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Justice Department sues UnitedHealth Medicare Advantage for fraud

Written by Diane Archer

At the end of March, the U.S. Justice Department joined a lawsuit brought by a whistleblower alleging that UnitedHealth Group committed fraud in its Medicare Advantage (commercial insurance that covers Medicare benefits) business. The charge is that UnitedHealth misrepresented the health status of its subscribers to Medicare in order to increase its Medicare payments.

Kaiser Health News reports that the breadth of UnitedHealth Group’s alleged fraud is significant. Damages could be more than $1 billion. That said, an investigation by the Center on Public Integrity suggests that fraud and overbilling by Medicare Advantage plans may be costing taxpayers tens of billions of dollars. The Government Accountability Office (GAO) has also reported on significant billing concerns with Medicare Advantage plans.

When Congress expanded Medicare to include commercial health plan options, the claim was that these plans could bring down Medicare costs significantly. In fact, these plans have restricted people’s choice of doctors and hospitals and driven up out-of-pocket costs significantly for people with complex conditions. In addition, the Medicare Payment Advisory Commission (MedPAC) has found that taxpayers continue to spend more per person in Medicare Advantage plans than in traditional Medicare.

Less than a third of people with Medicare are enrolled in Medicare Advantage plans, in part because they restrict people’s access to care and can leave members with costly care needs paying well over $6,000 a year for in-network care plus thousands more if they use out-of-network doctors, which they too often have no choice but to do. But, traditional Medicare requires people have supplemental coverage in order to fill gaps and budget for their care. So, people who believe that they will not need care in the foreseeable future may choose a Medicare Advantage plan to save on the cost of supplemental coverage.

Here’s more from Just Care:



  • I think the only reason nearly one-third of Medicare recipients have Medicare Advantage is because their former employers provide it as the only option to retirees by obtaining a waiver. How can this be stopped? Medicare Advantage was NOT my choice, but I was placed into one without my consent—now I do not think I can go back to Traditional Medicare without consideration of pre-existing conditions. What can be done to end this practice of subverting the recipient’s choice?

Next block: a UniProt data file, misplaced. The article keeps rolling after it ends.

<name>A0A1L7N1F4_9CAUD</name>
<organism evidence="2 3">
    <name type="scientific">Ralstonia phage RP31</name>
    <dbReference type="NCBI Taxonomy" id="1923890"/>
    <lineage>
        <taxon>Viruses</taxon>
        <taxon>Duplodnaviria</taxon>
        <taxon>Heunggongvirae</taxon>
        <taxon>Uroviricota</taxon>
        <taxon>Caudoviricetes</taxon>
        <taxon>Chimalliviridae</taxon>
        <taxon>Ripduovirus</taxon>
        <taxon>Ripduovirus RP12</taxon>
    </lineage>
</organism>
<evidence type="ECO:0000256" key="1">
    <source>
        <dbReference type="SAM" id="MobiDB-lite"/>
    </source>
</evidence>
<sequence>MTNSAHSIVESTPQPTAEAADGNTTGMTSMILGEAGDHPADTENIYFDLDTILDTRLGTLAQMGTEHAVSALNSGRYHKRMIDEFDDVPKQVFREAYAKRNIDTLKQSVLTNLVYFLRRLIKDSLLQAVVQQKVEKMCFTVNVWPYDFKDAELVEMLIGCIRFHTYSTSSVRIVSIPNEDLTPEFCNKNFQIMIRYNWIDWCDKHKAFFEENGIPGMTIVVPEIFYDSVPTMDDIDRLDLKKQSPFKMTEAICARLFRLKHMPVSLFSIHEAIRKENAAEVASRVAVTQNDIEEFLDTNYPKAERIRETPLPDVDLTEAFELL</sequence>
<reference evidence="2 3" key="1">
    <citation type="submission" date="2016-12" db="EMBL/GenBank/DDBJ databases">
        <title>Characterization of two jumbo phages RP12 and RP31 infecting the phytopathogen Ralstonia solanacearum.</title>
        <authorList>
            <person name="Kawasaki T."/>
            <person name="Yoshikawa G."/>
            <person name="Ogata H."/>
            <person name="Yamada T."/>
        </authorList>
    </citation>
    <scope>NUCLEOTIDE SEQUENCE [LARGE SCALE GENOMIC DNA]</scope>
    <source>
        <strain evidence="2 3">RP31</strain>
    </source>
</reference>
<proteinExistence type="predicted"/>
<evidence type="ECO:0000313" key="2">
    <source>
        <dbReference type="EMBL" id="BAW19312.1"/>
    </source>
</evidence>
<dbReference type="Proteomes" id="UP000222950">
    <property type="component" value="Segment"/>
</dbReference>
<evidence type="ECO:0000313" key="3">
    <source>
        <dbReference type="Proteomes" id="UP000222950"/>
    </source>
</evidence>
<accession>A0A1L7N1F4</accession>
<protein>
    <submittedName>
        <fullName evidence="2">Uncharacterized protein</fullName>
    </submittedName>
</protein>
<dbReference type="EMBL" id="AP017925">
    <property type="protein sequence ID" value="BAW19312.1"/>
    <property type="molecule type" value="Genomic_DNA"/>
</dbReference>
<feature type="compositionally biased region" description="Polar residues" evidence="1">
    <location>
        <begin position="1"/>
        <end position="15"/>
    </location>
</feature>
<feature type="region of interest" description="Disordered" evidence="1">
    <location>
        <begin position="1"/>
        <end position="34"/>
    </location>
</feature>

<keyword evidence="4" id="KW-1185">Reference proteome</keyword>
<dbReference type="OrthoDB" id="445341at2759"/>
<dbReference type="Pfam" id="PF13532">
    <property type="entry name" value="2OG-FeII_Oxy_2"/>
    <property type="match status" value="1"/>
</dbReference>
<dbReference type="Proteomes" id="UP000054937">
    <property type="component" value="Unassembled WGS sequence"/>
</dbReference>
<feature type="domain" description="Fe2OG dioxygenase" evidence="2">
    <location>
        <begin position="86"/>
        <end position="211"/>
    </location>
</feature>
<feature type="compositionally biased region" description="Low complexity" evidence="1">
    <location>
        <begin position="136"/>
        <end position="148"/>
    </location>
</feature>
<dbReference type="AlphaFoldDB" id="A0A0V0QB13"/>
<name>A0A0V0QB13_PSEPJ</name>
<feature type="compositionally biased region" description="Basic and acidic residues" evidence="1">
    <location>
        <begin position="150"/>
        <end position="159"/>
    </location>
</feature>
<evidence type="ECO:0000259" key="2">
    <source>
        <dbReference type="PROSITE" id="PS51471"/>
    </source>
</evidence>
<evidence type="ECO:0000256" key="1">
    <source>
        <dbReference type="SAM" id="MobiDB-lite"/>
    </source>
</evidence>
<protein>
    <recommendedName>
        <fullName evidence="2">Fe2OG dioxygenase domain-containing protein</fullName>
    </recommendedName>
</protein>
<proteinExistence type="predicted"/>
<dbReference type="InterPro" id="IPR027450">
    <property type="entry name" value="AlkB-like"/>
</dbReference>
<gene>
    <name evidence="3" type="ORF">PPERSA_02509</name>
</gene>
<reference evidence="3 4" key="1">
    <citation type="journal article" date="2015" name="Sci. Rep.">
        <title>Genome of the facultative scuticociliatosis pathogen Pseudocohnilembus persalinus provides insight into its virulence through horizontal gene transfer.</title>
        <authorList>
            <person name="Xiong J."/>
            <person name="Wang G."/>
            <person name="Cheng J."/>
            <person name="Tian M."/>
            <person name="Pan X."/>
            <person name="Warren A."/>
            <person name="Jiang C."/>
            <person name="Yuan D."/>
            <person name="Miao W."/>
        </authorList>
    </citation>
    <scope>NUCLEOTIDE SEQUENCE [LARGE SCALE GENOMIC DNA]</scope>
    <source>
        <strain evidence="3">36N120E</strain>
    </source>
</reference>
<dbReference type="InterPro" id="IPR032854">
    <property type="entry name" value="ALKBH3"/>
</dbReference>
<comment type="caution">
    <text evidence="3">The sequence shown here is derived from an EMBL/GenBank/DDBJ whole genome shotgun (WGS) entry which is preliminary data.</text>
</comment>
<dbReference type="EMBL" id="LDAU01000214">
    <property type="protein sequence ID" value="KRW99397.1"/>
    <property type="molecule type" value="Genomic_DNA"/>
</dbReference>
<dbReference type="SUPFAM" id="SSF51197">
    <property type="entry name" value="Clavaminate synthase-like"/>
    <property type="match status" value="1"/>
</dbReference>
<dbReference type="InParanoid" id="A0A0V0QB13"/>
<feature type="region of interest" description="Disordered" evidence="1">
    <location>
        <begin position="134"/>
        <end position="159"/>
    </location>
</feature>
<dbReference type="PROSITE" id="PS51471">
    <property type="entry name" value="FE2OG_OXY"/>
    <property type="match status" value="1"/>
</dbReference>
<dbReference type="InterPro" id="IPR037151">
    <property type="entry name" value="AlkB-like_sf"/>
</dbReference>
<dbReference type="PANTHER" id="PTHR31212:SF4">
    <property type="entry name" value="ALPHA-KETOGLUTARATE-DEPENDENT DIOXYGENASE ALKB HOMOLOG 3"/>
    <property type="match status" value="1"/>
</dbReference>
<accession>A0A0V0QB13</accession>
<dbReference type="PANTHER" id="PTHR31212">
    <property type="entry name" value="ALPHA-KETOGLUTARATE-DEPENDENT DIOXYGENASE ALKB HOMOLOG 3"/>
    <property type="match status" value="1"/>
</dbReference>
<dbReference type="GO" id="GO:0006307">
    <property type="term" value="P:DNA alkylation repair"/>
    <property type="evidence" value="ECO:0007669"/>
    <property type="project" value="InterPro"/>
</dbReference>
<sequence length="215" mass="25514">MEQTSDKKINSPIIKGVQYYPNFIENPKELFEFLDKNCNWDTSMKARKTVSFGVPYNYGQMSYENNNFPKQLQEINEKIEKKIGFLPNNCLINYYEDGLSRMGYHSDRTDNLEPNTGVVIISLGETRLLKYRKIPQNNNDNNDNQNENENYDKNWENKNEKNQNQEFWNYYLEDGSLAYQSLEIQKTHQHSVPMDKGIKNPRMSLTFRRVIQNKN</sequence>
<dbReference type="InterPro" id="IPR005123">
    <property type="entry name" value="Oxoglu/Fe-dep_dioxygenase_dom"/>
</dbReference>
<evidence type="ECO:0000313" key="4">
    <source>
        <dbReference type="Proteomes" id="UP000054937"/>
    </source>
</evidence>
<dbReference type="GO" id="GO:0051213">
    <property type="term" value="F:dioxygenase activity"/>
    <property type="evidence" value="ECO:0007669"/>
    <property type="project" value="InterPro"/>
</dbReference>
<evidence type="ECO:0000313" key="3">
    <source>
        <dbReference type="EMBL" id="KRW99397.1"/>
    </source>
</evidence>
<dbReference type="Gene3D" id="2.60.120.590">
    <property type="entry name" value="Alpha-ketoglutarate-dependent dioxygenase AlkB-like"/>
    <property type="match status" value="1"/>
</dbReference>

• Perhaps my comment was not as clear as it should have been. I do not think I can go back to Traditional Medicare because I probably cannot afford to buy a Medigap policy now because I have been in a Medicare Advantage plan for over 12 months, and I have pre-existing conditions. Again, I did not choose or consent to being placed in a Medicare Advantage plan. Medigap policies are sold by commercial insurance companies. See pages 83-84 of Medicare and You 2017.

        • Hi, Patricia. I now ask two more questions of you…1) Are there differences state by state re: having an Advantage plan then taking regular Medicare? That does not seem right. Then, Medigap policies like BCBS in my state cost $2000 per year, and that’s a lot. But Medigap policy also covers everything beyond Medicare costs. I also know that Medigap policies must follow Medicare policies exactly. IE, What Medicare covers, Medigap must follow. 2) Does your state not require that? And some of us in my state are eligible for Medicaid or for extra fiscal help.

    • Patrica,your exactly right,same thng happened to me. No choice! But our union can’t bargain for retires,it’s just what they call a gentlemans agreement. After everything is bargained for then it’s us.usually nothing. I worked for the phone company 30 plus years.

  • Virginia, I think you’re missing Patricia’s point. Since her employer put her in a Medicare Advantage Plan (Medicare Part C) when she was first eligible for Medicare she missed her 6 month open enrollment availability for a Medigap policy. She must now submit to medical underwriting that due to her pre-existing conditions may make a Medigap policy either unavailable or unaffordable. I think she should still contact a broker for senior products to see exactly what her options are. Ironically probably the most lenient underwriting for a Medigap policy is with, you guessed it, United Healthcare.

    • Yes, Archer, you are correct. Furthermore, thousands of other Commonwealth of PA retirees were placed, without their knowledge or consent, into Medicare Advantage plans. (Except for our Legislators, of course!) Unforunately, many retirees are stuck as I am because of pre-existing conditions but many just do not even realize how they were harmed by this. We worked for a minimum of 15 years for the privilege of having health benefits (Medicare Supplement and Prescriptions paid by the former employer were promised) in retirement, and this is how we were treated! Thanks, PSSU and SIEU—You took our union dues for years then sold us out! I allege fraud on the part of the former employer in that it hid the fact that we were being placed in Medicare Advantage and what the ramifications of that might be. They just kept telling us how lucky we were!!! Retirees need to be vigilant!

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